Some suppliers have simply been unable to stay afloat. Among the hardest hit are auto suppliers. This is especially sobering because Hispanics have made many significant economic inroads in the industry. Four out of the top 10 companies on our 2008 list of the HispanicBusiness Top 500 are auto dealers or suppliers. While the so-called federal bailout should help in the long run, one expert described the recessionary effects on Hispanic auto suppliers as "catastrophic." The Big Three automakers spent almost $1 billion with Hispanic suppliers in the past few years, according to published reports. A lot of that has evaporated during the free-fall of the recession.
Sectors' Jobless Rates Exceed Nation's
The construction sector has also been battered, as well as manufacturing and retail, all "overrepresented" by Hispanics, according to Pew Hispanic Center. These sectors have seen unemployment top the average 10 percent unemployment suffered by the nation's workforce as a whole in December.
With most minority suppliers clearly hurting, what are major companies planning to do to help them, and will it be enough? "We're doing everything we can, but the recession has forced all major corporations to reduce overall spending," said Don P. Alessi, national minority business development coordinator for Comerica, the banking firm, which was ranked No. 1 on HispanicBusiness' list of top supplier diversity companies. "However, we are continuing to adhere to the goals we established before the recession regarding supplier diversity. ... In diverse communities like Texas, California, Michigan, Arizona and Florida, we are totally committed to our mission of mirroring our supply base to our customer base." The toughest challenge for Comerica and other large corporations in 2009 is to maintain a viable list of diverse suppliers because the economic conditions have caused a serious retraction in the available suppliers, according to Mr. Alessi.
The company is taking a proactive role by accelerating payments to suppliers; encouraging them to become approved "credit card merchants" to increase the ease and speed of purchases; introduce them to the corporation's national suppliers so they can more easily gain contracts as second-tier and subcontractors; and making coaching and networking opportunities available.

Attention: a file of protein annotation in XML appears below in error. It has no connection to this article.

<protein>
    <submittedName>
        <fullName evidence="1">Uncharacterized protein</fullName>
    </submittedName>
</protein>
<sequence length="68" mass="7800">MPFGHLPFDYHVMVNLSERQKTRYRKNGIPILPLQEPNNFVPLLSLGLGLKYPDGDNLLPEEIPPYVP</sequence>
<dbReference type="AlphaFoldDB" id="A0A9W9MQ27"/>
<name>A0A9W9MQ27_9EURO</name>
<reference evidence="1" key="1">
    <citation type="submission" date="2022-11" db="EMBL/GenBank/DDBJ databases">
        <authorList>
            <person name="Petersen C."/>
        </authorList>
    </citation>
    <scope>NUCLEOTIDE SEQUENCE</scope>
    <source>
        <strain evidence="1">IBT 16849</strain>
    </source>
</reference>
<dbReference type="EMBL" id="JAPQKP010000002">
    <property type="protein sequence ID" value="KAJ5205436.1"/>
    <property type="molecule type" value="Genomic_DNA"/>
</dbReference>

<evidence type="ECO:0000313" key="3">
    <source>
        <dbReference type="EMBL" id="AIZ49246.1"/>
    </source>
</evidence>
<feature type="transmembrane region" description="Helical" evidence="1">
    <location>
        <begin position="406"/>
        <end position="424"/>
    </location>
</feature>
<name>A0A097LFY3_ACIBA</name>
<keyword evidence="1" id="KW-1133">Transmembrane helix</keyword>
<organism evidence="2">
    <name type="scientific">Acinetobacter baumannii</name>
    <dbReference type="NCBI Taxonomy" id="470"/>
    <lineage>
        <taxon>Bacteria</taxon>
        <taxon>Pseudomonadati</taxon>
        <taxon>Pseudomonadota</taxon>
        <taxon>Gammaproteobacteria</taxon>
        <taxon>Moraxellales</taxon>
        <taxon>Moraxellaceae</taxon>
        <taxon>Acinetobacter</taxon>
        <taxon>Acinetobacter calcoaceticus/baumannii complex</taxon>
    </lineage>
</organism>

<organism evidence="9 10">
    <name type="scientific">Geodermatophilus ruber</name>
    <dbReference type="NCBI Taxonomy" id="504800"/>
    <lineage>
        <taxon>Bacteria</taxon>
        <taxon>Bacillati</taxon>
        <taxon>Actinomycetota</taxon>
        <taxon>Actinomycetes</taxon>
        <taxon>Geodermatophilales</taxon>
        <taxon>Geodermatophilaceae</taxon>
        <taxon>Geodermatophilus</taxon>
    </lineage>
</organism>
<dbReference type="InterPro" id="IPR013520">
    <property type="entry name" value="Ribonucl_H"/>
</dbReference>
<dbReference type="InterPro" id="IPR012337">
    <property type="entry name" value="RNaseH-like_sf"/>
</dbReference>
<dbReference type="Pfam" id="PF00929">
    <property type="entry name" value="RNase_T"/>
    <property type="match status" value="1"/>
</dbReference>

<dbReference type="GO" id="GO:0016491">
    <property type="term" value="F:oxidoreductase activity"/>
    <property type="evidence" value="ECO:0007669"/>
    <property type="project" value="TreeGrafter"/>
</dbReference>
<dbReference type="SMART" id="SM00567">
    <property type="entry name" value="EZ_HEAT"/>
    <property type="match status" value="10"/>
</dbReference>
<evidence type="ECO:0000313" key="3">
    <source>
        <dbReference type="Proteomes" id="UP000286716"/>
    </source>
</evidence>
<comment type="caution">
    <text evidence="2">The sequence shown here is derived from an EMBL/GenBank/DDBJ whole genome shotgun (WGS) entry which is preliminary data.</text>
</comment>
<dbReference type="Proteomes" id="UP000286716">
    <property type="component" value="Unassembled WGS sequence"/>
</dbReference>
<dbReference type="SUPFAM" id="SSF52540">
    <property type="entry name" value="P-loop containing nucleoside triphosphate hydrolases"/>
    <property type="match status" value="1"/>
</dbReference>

General Mills, a top 20 firm on the HB list of top Supplier Diversity companies, is also supplying coaching to minority suppliers and is increasing company communications with them so problems can be more easily resolved, according to James Momon, the company's supplier diversity manager.
General Mills' continued support is vital because the food service sector is an important one for Hispanic suppliers. Our calls and e-mails to nearly a dozen other major corporations went unanswered.
"Are American corporations suffering so much they can't respond or are they using the recession to scuttle their minority programs?" pondered Ms. Michel. "It's an extremely important question."
Waging A Fight For Minority Suppliers
Although many suppliers have already been hit hard by the recession, the major challenges may still be in front of us. The specter of increasing difficulties loom so large that in January, Ms. Michel was persuaded by the council's board members to delay her announced retirement so she and the organization could mount a full-fledged initiative to fight for minority suppliers.
"A group of organizations is meeting right now in Washington, D.C., to develop an agenda to help minority suppliers," she said then. "I don't know when they will announce that agenda, but I know there is tremendous concern that the first economic stimulus that came out for lending institutions set the bar so high that nearly every minority bank was excluded. Hispanics, women, and African-Americans raised so much hell that we have been promised that there will be an amendment to lower the threshold next time around. That is the type of action we have to take to protect suppliers as well."
Ironically, the possible consequence of the massive bailouts – higher taxes -- also has many suppliers worried. "Our biggest economic concerns have to do with the new administration," said Nina Vaca, CEO of Pinnacle Technical Resources in Dallas. "Increased taxes on small and medium businesses and/or new requirements regarding health care could significantly impact us." Ms. Vaca met with President Obama's transition team to express her concerns and hopes to continue the dialogue throughout 2009.
With the number of contracts shrinking, competition will be fierce.
"We have to be able to save the client money and provide them with a serious solution," said Ms. Hernandez. "We have to be able to perform. That's what will get us through."
While minority suppliers battle to stay afloat, the fight in Washington remains important. "We are keeping our eyes on corporate America so it doesn't use the recession to walk away from minority suppliers," said Ms. Michel. "America won't recover unless we all recover."
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